His condition is stable and the injuries are not life-threatening. Local media reports said the 78-year-old farmer told police that he intended only to fire warning shots close to the boy, who had entered the farmer's estate north of the refugee reception and identification center without permission, as he believed the teenager was trying to steal from him.
Local news reports on Wednesday said that the farmer has been the victim of several thefts in recent years and has also served jail time for murdering his wife. 'Because of locals' despair, incidents like this are inevitable' The Moria community leader Nikos Trakelellis, who recently staged a three-day hunger strike to protest the ongoing refugee crisis and the lack of government action to solve the problems, made a statement reminding authorities that "incidents like this are inevitable due to the total despair felt by many of the local population".He added that the state "must take immediate action before things get out of control."
Acute discontent continues
The notoriously overcrowded Moria camp has been a major concern for human rights groups, local residents and the migrants themselves for months, with frequent riots and clashes between rival ethnic groups of migrants, locals and police.Just 24 hours ago Greek police said that eight people were injured and 19 were arrested following the latest violent brawl at the camp.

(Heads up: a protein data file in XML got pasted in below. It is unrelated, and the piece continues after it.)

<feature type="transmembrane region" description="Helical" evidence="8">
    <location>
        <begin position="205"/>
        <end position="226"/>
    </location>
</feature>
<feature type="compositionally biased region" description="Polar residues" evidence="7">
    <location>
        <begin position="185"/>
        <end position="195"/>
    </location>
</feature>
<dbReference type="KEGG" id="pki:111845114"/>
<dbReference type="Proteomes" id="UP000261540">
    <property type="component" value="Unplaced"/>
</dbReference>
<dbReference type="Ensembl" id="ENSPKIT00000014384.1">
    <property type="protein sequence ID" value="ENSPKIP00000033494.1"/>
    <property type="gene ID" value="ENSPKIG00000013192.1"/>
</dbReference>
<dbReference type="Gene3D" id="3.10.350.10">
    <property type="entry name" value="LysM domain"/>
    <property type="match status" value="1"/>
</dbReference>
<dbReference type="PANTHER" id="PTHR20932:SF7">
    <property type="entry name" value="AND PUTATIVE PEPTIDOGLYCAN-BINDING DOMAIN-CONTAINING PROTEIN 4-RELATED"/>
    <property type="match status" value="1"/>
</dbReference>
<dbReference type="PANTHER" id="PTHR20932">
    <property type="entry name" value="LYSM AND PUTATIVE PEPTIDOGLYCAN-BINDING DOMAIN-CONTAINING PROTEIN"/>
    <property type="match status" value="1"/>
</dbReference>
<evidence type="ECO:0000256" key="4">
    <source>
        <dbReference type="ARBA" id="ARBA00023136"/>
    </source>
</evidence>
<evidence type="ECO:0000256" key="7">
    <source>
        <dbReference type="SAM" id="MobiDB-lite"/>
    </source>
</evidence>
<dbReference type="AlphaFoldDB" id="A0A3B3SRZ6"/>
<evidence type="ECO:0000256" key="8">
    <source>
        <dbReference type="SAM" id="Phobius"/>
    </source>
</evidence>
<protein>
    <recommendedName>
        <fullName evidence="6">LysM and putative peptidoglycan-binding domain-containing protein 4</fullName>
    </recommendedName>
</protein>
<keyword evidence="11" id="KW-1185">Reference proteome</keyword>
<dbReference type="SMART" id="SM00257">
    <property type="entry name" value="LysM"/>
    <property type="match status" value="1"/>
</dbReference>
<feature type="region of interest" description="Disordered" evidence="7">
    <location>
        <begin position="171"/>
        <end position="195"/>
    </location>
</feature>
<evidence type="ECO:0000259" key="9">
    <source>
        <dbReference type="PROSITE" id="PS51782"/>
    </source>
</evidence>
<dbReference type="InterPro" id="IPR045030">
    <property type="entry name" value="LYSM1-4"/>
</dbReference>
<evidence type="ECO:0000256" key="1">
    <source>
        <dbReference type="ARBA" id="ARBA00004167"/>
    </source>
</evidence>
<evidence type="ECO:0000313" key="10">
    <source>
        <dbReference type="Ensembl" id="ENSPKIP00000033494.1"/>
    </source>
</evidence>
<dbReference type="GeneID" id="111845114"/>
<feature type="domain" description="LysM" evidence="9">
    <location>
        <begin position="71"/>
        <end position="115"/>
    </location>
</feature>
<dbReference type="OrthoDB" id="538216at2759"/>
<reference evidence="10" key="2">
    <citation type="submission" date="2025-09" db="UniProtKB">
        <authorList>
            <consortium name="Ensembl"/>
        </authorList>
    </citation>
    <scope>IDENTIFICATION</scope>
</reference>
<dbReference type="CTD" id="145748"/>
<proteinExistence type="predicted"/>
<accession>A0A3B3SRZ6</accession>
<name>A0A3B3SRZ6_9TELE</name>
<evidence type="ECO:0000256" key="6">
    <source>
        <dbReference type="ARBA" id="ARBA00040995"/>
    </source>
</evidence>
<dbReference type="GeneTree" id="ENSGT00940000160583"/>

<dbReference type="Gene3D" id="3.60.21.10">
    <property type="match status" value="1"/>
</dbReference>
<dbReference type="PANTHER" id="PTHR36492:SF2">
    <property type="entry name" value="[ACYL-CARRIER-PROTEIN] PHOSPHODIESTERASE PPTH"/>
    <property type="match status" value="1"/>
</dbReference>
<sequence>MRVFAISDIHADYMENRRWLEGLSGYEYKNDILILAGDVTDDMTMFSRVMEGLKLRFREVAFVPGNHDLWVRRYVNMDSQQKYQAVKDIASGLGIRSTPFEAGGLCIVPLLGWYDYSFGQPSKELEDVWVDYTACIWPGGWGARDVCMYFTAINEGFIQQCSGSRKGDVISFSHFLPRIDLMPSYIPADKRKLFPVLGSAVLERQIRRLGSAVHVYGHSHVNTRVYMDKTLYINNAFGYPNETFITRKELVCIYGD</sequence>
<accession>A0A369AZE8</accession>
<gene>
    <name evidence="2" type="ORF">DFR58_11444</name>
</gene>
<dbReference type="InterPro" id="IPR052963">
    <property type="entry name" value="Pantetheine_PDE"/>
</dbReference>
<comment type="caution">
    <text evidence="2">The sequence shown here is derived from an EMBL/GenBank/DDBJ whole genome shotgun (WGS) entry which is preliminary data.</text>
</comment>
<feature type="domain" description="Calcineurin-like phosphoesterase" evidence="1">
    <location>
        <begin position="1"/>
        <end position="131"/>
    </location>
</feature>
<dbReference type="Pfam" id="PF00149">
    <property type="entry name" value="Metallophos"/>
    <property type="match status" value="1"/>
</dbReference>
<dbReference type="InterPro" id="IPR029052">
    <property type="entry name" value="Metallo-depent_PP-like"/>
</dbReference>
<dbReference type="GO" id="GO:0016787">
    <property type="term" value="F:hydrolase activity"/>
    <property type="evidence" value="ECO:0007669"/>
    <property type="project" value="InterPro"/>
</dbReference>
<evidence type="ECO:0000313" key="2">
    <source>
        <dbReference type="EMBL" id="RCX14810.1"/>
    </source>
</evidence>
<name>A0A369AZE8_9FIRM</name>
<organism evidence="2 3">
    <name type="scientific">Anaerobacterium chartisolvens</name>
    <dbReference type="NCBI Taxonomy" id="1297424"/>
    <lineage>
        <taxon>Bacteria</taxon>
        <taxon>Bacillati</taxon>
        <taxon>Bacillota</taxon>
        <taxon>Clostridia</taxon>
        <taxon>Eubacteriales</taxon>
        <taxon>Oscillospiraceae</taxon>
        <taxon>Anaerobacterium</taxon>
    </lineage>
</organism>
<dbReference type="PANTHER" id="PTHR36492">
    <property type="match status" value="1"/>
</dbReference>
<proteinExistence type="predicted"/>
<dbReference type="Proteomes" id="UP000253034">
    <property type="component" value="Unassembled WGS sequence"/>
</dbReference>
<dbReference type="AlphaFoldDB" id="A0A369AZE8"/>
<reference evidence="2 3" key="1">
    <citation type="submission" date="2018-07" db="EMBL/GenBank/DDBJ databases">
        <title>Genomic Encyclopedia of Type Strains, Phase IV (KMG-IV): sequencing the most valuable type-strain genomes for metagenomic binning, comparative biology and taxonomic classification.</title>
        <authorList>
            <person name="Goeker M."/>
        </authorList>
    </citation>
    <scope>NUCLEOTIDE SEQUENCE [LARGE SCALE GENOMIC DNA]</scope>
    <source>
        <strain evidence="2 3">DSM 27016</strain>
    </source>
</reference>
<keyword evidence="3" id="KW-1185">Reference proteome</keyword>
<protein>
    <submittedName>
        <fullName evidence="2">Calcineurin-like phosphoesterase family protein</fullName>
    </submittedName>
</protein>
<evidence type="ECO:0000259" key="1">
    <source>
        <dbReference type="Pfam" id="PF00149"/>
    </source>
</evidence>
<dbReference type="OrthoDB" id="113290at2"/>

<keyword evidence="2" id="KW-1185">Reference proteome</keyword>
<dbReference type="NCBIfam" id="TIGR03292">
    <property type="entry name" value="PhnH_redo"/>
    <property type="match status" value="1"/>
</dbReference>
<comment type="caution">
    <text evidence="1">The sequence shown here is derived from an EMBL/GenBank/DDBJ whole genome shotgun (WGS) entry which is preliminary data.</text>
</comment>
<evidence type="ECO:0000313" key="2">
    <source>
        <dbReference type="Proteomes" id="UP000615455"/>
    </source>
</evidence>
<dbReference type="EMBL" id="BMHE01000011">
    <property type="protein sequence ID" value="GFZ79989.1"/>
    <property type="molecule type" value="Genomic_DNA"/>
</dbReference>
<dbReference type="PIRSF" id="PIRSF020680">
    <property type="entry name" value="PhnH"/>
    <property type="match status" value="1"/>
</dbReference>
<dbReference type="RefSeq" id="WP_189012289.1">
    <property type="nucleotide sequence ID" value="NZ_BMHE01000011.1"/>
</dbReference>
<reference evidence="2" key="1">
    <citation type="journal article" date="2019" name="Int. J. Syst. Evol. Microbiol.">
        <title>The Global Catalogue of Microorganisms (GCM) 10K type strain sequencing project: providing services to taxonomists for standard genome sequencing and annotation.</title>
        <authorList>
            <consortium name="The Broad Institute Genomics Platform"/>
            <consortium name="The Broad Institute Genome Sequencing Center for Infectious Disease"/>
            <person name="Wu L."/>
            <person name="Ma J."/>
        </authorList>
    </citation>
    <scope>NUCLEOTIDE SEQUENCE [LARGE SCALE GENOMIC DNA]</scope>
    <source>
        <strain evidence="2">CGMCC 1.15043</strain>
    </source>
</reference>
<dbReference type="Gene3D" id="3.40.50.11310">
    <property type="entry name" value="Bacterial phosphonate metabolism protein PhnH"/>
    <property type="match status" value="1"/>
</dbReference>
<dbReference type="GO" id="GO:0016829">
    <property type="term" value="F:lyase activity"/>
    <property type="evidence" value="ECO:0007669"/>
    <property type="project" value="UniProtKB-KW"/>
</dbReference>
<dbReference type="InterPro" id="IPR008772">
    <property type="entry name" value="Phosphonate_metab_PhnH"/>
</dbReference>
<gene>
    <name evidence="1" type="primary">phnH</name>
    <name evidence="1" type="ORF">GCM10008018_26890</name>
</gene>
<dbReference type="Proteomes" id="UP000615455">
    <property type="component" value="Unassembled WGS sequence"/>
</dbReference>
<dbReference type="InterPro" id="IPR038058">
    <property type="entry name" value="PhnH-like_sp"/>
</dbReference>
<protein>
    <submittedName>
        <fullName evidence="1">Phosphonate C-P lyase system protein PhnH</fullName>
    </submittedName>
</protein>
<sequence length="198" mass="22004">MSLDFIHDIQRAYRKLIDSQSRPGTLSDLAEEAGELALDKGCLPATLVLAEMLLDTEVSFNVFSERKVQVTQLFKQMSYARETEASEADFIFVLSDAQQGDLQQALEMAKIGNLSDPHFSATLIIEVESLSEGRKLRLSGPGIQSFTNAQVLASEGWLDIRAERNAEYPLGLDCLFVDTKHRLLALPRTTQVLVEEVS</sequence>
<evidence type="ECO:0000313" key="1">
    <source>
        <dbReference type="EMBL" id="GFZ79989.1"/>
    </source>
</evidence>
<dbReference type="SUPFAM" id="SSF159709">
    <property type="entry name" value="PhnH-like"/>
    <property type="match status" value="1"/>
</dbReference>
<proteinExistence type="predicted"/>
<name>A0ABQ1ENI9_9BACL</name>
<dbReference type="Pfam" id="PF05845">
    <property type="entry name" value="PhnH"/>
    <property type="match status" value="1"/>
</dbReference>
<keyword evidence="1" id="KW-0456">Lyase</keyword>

Three tents were also set ablaze during the clashes, with police stepping in to disperse the fighting between rival groups that began late Monday and lasted for several hours.Lesvos is one of the five Greek Aegean islands closest to the coast of Turkey which are being used by the European Union to form a barrier to mass migration after more than a million people came through between 2015 and 2016.
Migrant numbers on the island to be reduced In related developments, the number of refugees stranded on the five islands is set to drop from 17,000 to 10,000 by September, according to Migration Minister Dimitris Vitsas. Speaking to state-run broadcaster ERT last week, Vitsas commented that plans are afoot to further speed up asylum procedures, transport vulnerable refugees to the mainland, and return those who do not apply or qualify for asylum to Turkey. It is expected that through these methods, the number of refugees housed in the over-crowded Moria camp on Lesvos would fall from 7,000 to about half of that number.